More than 350 people wearing “Guns Save Lives” badges came to Tuesday’s Franklin County Board of Supervisors meeting to demand the county declare itself a “Second Amendment sanctuary.”

Supervisors reassured the packed meeting room that they were all on the same side.

“Your presence speaks volumes,” said board chairman Cline Brubaker, Blackwater District supervisor. No one spoke against the proposal.

The board directed staff to draw up a resolution in consultation with the sheriff, commonwealth’s attorney and county attorney.

“We want to make sure that what we do is correct,” Blue Ridge Supervisor Tim Tatum said. “We want to make sure that we show solidarity with our other jurisdictions around us.”

The decision positions Franklin County to follow in the footsteps of Appomattox County and Campbell County, which have already passed resolutions declaring themselves Second Amendment sanctuaries . Pittsylvania County was expected to pass a similar resolution Tuesday night.

The gun rights activism group Virginia Citizens Defense League has been a driving force behind the push for these declarations statewide. William Dyer, 37, of Henry, a league member, spoke at the meeting, urging supervisors to adopt the measure. A message circulating on Facebook about Dyer’s presentation read, “A good turnout would be helpful!”

“Our rights are under attack,” Dyer said. “I felt like it was my duty as a citizen of the county to push this along. We aren’t looking at this as the last thing we’re doing, but it’s the first thing we’re doing.”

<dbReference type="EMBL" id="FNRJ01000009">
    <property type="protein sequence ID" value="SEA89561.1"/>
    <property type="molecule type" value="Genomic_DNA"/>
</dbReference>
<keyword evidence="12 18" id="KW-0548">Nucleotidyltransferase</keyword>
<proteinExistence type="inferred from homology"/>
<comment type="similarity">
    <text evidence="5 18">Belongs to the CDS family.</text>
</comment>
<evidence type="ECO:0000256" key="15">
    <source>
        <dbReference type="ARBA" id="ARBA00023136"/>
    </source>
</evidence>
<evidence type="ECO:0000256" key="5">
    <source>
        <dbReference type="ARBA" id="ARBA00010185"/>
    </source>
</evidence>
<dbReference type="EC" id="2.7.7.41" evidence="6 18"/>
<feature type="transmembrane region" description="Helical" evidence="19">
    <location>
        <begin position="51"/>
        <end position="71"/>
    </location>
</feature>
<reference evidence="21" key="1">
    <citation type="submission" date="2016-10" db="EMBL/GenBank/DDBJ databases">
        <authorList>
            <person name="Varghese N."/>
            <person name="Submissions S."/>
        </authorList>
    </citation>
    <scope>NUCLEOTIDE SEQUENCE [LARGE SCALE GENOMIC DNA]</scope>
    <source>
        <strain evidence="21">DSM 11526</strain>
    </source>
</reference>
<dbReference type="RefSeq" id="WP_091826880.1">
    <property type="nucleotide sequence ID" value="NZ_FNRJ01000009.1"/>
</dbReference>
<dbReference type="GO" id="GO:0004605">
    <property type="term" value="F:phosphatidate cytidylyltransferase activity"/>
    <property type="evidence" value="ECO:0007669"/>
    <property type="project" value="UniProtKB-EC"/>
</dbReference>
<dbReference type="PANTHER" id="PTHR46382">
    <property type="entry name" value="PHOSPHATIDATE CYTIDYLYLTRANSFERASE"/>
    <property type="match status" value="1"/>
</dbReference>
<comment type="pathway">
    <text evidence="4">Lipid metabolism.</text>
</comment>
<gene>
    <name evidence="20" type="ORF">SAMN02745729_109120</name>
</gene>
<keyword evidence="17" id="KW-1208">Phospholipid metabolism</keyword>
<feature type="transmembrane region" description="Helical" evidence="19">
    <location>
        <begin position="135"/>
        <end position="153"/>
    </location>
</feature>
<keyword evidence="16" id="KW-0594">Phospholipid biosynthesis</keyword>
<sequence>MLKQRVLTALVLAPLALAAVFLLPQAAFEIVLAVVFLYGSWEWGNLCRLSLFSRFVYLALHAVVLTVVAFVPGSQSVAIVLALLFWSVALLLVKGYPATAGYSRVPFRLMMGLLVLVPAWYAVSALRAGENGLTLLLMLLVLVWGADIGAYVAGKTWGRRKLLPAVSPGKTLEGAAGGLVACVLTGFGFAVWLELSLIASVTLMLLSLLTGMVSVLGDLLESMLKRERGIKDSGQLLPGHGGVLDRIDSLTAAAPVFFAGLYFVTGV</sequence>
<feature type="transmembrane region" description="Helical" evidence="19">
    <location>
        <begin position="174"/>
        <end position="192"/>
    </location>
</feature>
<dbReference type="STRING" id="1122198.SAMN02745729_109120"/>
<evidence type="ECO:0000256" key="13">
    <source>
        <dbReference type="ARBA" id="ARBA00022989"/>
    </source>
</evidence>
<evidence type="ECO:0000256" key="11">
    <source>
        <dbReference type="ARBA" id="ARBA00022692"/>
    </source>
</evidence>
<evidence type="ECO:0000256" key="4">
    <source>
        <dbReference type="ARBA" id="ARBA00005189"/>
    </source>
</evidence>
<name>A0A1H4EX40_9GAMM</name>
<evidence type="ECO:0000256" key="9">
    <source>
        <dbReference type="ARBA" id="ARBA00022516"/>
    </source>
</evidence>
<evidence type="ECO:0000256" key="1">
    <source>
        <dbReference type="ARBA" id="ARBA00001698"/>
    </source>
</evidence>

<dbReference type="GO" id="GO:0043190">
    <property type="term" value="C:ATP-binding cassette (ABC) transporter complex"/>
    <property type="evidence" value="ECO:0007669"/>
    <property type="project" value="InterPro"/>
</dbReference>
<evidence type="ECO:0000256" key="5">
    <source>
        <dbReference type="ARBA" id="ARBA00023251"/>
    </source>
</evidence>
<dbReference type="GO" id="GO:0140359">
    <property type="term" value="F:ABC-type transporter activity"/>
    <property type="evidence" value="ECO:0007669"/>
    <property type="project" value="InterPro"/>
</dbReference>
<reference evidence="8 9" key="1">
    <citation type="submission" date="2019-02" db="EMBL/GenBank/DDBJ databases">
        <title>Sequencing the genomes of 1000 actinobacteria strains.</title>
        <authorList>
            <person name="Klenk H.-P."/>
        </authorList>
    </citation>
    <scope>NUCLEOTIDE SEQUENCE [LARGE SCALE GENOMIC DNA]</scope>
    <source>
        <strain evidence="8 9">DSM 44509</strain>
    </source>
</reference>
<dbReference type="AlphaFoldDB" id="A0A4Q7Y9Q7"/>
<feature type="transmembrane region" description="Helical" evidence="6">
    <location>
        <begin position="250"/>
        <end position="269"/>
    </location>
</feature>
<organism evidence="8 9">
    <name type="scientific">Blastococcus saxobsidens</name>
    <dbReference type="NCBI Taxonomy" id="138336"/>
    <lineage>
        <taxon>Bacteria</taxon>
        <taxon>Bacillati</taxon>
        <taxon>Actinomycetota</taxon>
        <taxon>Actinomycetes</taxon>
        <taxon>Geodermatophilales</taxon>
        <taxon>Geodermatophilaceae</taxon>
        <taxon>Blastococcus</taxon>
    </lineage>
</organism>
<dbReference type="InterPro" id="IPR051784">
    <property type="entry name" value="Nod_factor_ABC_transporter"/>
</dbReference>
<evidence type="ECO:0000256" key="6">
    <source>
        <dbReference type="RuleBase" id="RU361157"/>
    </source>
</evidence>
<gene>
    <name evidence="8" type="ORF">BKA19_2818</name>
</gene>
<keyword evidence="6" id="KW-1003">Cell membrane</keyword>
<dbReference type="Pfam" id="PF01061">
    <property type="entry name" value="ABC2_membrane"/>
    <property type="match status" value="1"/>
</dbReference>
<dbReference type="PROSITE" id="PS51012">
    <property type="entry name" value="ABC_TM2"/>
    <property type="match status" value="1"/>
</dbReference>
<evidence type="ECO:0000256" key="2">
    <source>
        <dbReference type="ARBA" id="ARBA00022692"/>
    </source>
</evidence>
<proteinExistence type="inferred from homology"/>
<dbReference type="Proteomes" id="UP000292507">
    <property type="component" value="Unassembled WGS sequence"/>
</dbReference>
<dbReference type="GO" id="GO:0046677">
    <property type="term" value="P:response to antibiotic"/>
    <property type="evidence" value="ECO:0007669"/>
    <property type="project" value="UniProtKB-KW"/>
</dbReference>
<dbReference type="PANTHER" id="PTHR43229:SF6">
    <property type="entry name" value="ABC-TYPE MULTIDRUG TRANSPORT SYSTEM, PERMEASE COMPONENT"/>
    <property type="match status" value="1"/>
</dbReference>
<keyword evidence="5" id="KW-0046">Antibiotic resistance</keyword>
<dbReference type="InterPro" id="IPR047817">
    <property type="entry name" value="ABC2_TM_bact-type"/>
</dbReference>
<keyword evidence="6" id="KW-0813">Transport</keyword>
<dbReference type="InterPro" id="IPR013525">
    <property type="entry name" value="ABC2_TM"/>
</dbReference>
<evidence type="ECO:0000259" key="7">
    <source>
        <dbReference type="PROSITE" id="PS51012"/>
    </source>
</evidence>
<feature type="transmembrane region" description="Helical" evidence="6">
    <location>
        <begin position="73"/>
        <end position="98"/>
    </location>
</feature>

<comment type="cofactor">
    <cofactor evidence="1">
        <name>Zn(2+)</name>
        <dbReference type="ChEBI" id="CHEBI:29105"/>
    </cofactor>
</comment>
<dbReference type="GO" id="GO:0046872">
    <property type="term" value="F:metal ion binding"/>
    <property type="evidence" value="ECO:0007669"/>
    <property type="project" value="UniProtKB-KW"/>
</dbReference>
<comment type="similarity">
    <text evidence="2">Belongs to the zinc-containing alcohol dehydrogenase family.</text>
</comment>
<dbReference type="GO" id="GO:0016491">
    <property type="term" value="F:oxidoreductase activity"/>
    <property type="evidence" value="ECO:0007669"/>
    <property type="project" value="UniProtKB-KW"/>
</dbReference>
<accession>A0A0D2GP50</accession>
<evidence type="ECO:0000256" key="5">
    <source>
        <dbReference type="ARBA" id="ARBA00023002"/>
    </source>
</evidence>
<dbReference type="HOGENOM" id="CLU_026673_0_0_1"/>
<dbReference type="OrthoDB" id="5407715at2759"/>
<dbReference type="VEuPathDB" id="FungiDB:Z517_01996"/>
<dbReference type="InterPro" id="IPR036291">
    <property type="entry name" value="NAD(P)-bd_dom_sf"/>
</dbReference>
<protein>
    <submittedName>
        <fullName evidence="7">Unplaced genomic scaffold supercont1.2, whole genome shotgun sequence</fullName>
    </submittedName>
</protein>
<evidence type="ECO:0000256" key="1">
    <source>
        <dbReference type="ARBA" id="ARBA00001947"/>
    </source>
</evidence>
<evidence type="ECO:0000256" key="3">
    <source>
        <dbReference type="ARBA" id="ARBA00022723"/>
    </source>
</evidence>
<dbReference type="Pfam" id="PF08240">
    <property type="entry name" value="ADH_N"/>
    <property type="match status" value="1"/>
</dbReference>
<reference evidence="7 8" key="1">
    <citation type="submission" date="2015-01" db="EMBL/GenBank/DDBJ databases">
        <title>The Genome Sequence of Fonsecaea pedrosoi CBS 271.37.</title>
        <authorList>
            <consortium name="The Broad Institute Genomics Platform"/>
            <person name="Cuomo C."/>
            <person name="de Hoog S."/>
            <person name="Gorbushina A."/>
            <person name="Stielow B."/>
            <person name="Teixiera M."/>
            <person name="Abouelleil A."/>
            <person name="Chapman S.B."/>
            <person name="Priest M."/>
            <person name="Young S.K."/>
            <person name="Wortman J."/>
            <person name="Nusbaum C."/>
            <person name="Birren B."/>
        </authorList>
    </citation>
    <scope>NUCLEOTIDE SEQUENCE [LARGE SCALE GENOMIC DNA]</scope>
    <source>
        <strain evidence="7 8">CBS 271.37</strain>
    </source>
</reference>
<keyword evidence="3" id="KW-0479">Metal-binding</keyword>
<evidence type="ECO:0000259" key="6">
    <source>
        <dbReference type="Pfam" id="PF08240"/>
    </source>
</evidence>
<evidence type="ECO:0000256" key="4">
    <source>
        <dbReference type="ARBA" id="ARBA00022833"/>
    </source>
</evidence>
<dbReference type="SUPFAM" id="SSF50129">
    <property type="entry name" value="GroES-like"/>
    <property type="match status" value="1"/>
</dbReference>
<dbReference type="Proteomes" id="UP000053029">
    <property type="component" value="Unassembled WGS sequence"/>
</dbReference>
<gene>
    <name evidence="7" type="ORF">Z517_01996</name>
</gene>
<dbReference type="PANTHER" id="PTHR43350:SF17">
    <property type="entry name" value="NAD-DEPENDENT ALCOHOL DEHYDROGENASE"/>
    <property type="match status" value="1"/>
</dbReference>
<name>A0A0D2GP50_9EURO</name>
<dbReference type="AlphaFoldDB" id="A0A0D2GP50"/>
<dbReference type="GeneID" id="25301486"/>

Tuesday’s turnout was a response to gun control legislation and rhetoric in the wake of the takeover of the General Assembly by Democrats on Nov. 5. “We understand they’re going to limit access to guns,” said Charles Bates, 74, who lives near Boones Mill.

Counties in several other states have adopted such designations.

“It’s a big movement,” Bates said, referring to a Florida county that passed a similar sanctuary resolution two days after this month’s election.

In Virginia, the resolutions are largely symbolic, intended to send a message to Richmond lawmakers.

“I want to make sure that all of you don’t get some sense of false security that when we pass this that this gives you some type of protection from any laws that the state may pass,” Tatum said.

Democrats have already filed several gun control bills ahead of the January legislative session. Proposals include universal background checks, civil penalties for not reporting lost or stolen firearms to police, reinstating the state’s lapsed one-handgun-a-month law, and giving localities the ability to prohibit the carrying of firearms in a public space during an event that would require a permit.

Predating the election, Carroll County declared itself a Second Amendment sanctuary during the summer, shortly after the May 31 mass shooting at Virginia Beach that prompted Gov. Ralph Northam to call for a special session to take up the issue of gun violence.

Brubaker noted that the wording of resolutions passed by other Virginia counties are inconsistent.

“We need some conformity between counties that want to do this,” he said. “We want to get this right.” He expects the resolution will pass. “It wasn’t controversial here.”

Also Tuesday, Franklin County Schools Superintendent Mark Church sought approval to use $218,198 in surplus health insurance reserve funds to grant a Thanksgiving “holiday” from paying the employee portion of insurance premiums.

Supervisors unanimously approved the measure but directed Church to determine what it would cost to grant a similar break to retired school employees who still use the schools insurance, as retirees were not included in the original proposal.

Staff writer Amy Friedenberger contributed to this report.

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